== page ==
Science writer Kevin Hartnett tells us that, based on experiments with mice, the brain sharpens control of precise maneuvers by using comparisons between control signals rather than the signals themselves:
[The research] explores a simple question: How does the brain — in mice, humans and other mammals — work quickly enough to stop us on a dime? The new work reveals that the brain is not wired to transmit a sharp “stop” command in the most direct or intuitive way. Instead, it employs a more complicated signaling system based on principles of calculus. This arrangement may sound overly complicated, but it’s a surprisingly clever way to control behaviors that need to be more precise than the commands from the brain can be.Kevin Hartnett, “The Brain Uses Calculus to Control Fast Movements” at Quanta Magazine (November 28, 2022) The paper is open access.
The researchers observed, via neuroimaging and mathematics, that a simple Stop! signal in the brain would not allow the mouse to stop as quickly as it in fact did. There had to be another signalling system in the brain as well. So they decided to have a closer look at it.
Between the cortex where goals originate and the [mesencephalic locomotor region] MLR that controls locomotion sits another region, the subthalamic nucleus (STN). It was already known that the STN connects to the MLR by two pathways: One sends excitatory signals and the other sends inhibitory signals. The researchers realized that the MLR responds to the interplay between the two signals rather than relying on the strength of either one.Kevin Hartnett, “The Brain Uses Calculus to Control Fast Movements” at Quanta Magazine (November 28, 2022).
The MLR pays attention the difference between the two signals more than the signals themselves. A bigger difference means a faster change and a quicker command to Stop!
The researchers cast the stopping mechanism in terms of two basic functions of calculus: integration, which measures the area under a curve, and derivation, which calculates the slope at a point on a curve.
If stopping depended only on how much of a stop signal the MLR received, then it could be thought of as a form of integration; the quantity of the signal would be what mattered. But it doesn’t because integration by itself isn’t enough for rapid control. Instead, the MLR accumulates the difference between the two well-timed signals, which mirrors the way a derivative is calculated: by taking the difference between two infinitesimally close values to calculate the slope of a curve at a point. The fast dynamics of the derivative cancel out the slow dynamics of the integration and allow for a fast stop.Kevin Hartnett, “The Brain Uses Calculus to Control Fast Movements” at Quanta Magazine (November 28, 2022).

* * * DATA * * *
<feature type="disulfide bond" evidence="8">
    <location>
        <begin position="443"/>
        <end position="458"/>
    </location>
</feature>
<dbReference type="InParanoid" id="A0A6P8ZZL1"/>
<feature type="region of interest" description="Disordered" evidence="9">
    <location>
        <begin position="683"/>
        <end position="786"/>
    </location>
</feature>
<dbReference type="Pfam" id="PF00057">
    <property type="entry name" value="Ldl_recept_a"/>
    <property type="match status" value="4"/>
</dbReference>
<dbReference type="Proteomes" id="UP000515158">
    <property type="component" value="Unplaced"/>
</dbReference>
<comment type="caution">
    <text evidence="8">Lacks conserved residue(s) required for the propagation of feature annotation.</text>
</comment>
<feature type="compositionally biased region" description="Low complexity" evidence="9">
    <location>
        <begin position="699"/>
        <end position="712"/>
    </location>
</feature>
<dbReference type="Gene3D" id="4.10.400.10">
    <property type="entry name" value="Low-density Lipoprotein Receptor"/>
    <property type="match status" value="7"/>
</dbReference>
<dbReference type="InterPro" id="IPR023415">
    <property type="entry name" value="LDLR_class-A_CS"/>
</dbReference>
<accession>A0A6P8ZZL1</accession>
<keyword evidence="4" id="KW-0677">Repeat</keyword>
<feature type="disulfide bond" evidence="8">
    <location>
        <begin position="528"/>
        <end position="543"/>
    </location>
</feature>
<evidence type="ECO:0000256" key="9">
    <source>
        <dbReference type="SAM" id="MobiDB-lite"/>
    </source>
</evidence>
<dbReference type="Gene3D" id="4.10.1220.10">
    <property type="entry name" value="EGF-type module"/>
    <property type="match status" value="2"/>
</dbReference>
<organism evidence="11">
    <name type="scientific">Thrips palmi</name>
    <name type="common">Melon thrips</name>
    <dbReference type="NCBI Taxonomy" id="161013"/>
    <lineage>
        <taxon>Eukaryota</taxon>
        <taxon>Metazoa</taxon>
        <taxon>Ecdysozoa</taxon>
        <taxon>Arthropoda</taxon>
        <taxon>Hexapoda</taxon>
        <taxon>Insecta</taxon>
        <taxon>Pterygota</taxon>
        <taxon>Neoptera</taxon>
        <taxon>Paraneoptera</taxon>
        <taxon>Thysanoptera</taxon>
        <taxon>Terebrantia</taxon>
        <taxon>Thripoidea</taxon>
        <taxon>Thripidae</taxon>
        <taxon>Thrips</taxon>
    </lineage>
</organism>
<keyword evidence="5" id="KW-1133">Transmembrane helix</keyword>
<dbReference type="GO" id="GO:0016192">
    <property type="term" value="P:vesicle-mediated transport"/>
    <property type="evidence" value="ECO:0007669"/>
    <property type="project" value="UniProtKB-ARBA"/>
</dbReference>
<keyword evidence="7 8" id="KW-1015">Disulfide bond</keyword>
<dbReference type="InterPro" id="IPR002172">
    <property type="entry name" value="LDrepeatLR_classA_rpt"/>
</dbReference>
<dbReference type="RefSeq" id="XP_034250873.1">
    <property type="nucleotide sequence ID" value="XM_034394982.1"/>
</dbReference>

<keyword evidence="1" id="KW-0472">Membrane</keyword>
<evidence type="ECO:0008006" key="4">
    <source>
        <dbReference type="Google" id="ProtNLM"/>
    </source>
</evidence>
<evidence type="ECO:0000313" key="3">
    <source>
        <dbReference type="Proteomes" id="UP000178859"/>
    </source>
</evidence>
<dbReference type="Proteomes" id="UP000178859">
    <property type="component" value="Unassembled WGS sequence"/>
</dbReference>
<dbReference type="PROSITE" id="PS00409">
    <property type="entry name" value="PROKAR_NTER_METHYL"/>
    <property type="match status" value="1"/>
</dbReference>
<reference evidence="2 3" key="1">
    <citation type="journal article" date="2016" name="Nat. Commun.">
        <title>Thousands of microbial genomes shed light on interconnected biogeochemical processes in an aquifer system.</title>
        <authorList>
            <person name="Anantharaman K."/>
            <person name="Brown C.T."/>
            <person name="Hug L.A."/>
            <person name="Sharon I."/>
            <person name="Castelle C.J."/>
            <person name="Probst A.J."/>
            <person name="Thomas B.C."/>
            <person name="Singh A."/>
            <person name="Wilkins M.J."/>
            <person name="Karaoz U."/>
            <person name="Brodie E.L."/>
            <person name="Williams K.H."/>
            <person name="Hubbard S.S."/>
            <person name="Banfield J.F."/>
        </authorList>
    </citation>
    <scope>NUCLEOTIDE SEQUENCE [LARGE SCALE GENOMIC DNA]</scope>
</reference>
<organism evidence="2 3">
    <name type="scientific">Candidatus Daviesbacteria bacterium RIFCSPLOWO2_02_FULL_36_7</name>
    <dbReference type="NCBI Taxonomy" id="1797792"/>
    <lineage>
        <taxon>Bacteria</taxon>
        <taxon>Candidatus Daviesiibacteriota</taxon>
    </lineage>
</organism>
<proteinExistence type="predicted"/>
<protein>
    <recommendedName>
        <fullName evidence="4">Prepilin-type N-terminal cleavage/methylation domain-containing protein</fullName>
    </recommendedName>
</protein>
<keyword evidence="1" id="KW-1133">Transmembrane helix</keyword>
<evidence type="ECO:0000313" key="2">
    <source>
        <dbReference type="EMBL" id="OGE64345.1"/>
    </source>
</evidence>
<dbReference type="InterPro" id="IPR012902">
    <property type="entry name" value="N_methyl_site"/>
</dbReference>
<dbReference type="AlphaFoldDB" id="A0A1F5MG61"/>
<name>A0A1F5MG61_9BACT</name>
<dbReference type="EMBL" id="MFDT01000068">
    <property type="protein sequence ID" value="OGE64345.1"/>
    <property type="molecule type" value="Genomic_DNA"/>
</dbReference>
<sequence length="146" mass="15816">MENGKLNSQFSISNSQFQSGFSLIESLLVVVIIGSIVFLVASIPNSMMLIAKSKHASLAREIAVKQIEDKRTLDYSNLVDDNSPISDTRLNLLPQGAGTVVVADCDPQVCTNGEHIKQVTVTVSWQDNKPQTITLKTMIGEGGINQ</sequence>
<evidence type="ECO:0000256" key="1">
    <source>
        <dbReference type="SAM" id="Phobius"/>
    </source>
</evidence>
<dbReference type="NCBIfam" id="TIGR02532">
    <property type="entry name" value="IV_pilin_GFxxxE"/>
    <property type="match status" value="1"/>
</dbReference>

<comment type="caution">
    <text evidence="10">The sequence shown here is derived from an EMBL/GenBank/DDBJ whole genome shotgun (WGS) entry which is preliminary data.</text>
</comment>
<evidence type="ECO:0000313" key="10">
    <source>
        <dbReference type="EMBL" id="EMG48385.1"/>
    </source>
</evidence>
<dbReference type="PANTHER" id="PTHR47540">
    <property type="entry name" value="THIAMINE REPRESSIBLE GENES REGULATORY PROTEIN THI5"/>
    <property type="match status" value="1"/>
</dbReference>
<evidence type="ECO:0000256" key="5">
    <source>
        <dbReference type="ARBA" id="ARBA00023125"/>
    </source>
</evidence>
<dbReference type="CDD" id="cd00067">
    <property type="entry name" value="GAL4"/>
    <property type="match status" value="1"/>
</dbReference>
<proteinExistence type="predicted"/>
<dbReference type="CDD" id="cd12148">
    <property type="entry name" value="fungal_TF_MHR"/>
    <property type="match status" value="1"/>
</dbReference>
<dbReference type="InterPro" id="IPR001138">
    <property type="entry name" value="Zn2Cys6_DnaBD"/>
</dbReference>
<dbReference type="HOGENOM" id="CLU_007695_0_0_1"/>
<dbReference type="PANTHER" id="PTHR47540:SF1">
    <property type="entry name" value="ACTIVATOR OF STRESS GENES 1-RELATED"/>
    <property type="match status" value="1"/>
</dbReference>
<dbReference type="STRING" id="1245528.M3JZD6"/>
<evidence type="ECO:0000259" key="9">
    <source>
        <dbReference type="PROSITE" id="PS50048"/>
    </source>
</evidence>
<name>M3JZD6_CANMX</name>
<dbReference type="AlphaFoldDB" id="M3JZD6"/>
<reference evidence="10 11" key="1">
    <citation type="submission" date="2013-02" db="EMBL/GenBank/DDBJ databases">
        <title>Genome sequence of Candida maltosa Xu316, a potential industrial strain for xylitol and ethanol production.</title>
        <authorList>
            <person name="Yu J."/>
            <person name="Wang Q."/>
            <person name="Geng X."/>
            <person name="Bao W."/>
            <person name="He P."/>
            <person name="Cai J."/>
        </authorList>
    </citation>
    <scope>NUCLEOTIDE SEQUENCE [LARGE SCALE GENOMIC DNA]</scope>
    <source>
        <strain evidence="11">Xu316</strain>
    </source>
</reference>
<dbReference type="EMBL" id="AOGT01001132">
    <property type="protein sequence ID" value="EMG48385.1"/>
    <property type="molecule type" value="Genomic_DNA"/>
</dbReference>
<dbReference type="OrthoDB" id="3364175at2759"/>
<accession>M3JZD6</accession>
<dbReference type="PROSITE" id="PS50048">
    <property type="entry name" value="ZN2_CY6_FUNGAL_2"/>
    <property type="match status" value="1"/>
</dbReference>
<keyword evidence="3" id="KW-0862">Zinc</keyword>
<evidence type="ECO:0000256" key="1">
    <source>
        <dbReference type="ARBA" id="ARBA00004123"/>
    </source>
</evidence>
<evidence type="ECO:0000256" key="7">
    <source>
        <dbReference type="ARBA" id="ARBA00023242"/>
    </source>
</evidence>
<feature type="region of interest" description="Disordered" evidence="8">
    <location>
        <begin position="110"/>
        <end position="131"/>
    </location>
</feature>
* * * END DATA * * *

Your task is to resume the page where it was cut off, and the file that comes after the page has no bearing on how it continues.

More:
So mice can’t do calculus but their brains can. Assuming that the human brain works similarly to the mouse brain when it comes to sudden stops, then — if the researchers are correct — our brains do calculus too, even if, despite applying ourselves personally, our minds are not very successful at it.
Neuroscientist Sridevi Sarma, who was not involved with the paper, notes that “it allows you to anticipate and predict.” If we must stop suddenly, it may be more useful to know how fast we are speeding up or slowing down than to know how fast we are going. The obliging brain’s calculus gives us that tool.
Fun fact: Mice actually like to run. Even wild mice will run in wheels, given a chance:
You may also wish to read: Researchers: The [human] brain’s claustrum acts as a router for thoughts. Francis Crick thought the claustrum might be the “seat of consciousness,” an inherently materialist concept. The researchers think he was wrong. Of course, seeing the claustrum as a router is more consistent with the immaterial nature of consciousness than seeing it as a seat. (Denyse O’Leary)